Business Natural Languages: The Problem
Business Natural Languages: The Solution
Business Natural Languages: DRY code, DAMP BNL
Business Natural Languages: Moving to the web and multiple contexts
Business Natural Languages: Limitations
Business Natural Languages: Common Pieces
What is common between applications using Business Natural Languages?
Applications using Business Natural Languages often have common functionality. The most often seen functionality includes workflow for approving proposed business logic, history containing previous versions of business logic, an environment that allows you to test proposed business logic, and an editing environment that includes syntax and contextual validation.
All of these features have been fairly simple to implement in the systems I've worked on. In general the business logic is stored in a database as a string. The same table also contains a status field where you can store the current state of the business logic. For example, logic could be marked as 'proposed' if it has not yet been approved. Keeping a history is also as easy as inserting a new row into the table for each newly proposed string of logic. When the new logic is approved, the old logic is kept with a status of expired. In general, once logic has expired, it is not brought back to an active status. If you wish to revert, you should clone an expired version and activate it within the workflow.
The most complicated common piece to implement is the test environment. This environment often allows you to write ad-hoc logic and immediately execute to view results. Implementation of the test environment varies by project; however, in general it means executing the logic in a slightly different context. For example, you can still use the same code to process the business logic; however, you may persist the results to a table where only test data is persisted. Another option would allow you to execute the logic and see the results rendered in the UI instead of persisting to the database. Each project will have it's own implementation that makes sense, but in general they will all require some type of test environment.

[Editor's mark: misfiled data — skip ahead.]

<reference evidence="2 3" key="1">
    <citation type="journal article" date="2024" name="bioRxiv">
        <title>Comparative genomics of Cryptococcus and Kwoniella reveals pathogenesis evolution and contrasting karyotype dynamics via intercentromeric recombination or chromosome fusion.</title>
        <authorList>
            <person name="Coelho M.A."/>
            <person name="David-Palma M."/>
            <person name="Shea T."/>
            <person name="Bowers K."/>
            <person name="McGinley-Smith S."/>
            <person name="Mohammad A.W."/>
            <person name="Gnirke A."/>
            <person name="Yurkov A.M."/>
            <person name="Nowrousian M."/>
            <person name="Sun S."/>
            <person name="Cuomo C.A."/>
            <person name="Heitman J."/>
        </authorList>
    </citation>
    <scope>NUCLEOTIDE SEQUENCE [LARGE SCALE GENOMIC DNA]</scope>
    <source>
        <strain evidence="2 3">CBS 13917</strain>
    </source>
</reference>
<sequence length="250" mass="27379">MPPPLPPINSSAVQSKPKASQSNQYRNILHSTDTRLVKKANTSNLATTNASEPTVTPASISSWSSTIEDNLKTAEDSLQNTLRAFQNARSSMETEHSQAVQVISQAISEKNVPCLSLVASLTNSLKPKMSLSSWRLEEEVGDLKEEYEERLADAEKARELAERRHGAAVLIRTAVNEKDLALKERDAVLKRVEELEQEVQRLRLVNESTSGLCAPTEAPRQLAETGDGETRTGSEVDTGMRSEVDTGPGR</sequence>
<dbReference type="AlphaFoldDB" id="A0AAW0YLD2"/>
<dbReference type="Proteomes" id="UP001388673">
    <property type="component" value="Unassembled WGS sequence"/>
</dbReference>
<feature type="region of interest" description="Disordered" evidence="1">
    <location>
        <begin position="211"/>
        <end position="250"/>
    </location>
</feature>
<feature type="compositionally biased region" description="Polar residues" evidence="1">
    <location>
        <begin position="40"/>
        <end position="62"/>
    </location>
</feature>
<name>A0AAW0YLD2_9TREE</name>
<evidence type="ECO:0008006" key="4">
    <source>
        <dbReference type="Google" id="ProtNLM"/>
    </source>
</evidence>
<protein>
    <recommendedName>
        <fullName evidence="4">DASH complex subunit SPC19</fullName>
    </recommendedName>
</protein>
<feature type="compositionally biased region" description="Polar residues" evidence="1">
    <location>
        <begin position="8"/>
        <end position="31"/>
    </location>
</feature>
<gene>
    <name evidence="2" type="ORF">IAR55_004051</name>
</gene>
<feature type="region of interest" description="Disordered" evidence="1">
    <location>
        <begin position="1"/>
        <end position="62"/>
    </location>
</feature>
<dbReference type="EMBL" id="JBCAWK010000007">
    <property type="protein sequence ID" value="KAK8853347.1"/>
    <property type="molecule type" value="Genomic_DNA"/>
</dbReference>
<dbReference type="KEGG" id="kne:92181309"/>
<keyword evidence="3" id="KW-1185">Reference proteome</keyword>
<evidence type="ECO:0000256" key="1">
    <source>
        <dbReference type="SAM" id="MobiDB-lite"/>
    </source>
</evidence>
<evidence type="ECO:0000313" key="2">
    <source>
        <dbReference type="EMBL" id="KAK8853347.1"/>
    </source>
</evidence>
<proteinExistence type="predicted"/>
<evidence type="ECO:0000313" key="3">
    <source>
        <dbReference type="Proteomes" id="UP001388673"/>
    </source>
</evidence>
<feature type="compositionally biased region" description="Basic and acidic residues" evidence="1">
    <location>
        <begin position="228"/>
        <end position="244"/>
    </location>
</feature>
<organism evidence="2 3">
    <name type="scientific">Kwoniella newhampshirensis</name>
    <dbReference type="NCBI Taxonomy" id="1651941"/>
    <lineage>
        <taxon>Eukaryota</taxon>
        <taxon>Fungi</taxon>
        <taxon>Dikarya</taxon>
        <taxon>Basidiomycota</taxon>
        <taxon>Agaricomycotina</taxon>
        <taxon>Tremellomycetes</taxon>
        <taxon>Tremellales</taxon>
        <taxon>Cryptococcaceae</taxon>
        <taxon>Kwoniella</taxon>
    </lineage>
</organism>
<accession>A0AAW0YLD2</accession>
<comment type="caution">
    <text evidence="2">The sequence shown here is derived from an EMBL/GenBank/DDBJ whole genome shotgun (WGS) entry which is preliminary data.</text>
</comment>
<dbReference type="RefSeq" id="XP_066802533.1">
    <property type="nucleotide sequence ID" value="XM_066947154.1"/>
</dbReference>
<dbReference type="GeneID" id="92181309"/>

While creating an editing environment that includes syntax and contextual validation sounds like a large task, it's actually nothing more than evaluating the same BNL script in another context. As previously shown a BNL can be executed to create a parse tree that is used for execution. For syntax and contextual validation the same BNL can be executed to create a parse tree of syntax validation objects. Once the syntax validation parse tree is created it can be used to provide feedback to the user. The most common question to this approach is how to keep the syntax validation classes in sync with the primary context classes. The answer to this question will vary with project and language; however, using Ruby it's possible to build the syntax checking classes using metaprogramming and using the primary context classes as templates. For example the RootSyntaxValidation class could define it's methods by grabbing all of the methods of Root that begin with an underscore.
class RootSyntaxValidationNow that we've touched on identifying the common pieces the upcoming chapters will provide examples of how to implement these ideas in our sample application.
Root.instance_methods.grep(/^_[^_]/).each do |phrase|
define_method phrase.to_sym do
def method_missing(sym, *args)